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Posted 31 May 2010 - 12:52 PM
Posted 31 May 2010 - 06:13 PM
Quote:I'm not sure if Zipster already mentioned this, but one solution is to find the element of the line direction vector with the smallest magnitude (as Zipster mentioned), and then cross the direction vector with the cardinal basis vector ([1, 0, 0], [0, 1, 0], or [0, 0, 1]) that corresponds to this element. (This is the method I prefer for computing an arbitrary vector perpendicular to another vector, an operation commonly needed for billboarding, decals, and so forth.)
Original post by _swx_
Solving the dotproduct equation was my initial solution to the problem. I was hoping for a prettier solution, but I guess it'll have to do. Thanks for the interesting wikipedia link (Hary ball theorem) :)
Posted 01 June 2010 - 02:07 AM
Quote:
Original post by Zipster
Unfortunately, the hairy ball theorem tells us that you need conditional logic to make this process work for any given line direction, because there is no continuous function we can use.
Posted 01 June 2010 - 07:10 AM
Quote:
Original post by Emergent
So now, here's a way to get a continuous (albeit nonsmooth) nonvanishing vector field on RP^2: Since each point on RP^2 is identified with two points on the sphere, just take whichever of the two vectors (from the vector field) has larger norm.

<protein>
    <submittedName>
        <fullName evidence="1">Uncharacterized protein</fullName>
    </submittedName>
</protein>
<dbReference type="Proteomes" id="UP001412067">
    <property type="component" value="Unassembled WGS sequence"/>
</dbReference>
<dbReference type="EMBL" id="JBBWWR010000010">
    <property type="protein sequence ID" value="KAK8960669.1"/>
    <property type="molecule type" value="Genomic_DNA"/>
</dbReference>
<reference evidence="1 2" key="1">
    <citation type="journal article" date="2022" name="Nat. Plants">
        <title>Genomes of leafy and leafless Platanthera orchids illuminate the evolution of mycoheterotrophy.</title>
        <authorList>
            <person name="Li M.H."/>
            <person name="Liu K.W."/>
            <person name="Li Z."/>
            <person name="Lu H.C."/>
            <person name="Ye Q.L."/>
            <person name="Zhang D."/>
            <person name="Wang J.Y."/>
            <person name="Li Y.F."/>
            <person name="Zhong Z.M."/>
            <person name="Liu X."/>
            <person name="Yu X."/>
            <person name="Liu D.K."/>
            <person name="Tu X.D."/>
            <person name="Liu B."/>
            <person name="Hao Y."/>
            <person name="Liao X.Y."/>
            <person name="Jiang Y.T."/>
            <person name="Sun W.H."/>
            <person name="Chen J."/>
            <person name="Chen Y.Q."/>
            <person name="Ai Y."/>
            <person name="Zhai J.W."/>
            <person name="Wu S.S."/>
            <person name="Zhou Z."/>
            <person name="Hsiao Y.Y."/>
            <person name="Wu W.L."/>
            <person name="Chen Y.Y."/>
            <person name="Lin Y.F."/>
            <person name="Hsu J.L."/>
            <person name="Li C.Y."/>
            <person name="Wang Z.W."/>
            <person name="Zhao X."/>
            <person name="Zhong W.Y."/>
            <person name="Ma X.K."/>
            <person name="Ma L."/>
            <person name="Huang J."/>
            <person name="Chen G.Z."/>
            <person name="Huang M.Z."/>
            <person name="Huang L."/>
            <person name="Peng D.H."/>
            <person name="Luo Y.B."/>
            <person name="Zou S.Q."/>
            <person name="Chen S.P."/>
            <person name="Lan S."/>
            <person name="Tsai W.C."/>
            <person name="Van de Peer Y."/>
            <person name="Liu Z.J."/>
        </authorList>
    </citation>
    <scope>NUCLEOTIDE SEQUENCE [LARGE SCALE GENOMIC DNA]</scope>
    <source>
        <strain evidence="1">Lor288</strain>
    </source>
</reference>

Quote:
Have I missed something?
Posted 01 June 2010 - 10:38 AM
Quote:
A consequence of the hairy ball theorem is that any continuous function that maps a sphere into itself has either a fixed point or a point that maps onto its own antipodal point. This can be seen by transforming the function into a tangential vector field as follows.
Posted 15 August 2014 - 03:49 PM
If you rotate your direction vector twice (90° arround x-axis and 90° around y-axis) you get an arbitrary vector that is linearly independent of the direction vector. Then you retrieve a perpendicuar vector to those two vectors via cross product.
Or is there an error in reasoning for that method?
Edit: Oh yes there are cases where this fails -.- e.g. (1,0,-1) turned arround x-axis by 90° then turned arround y-axis by 90° results in the same vector. But can it still fail when turned by different angles like 30° and 60° ?
Edited by hageldave, 15 August 2014 - 04:17 PM.
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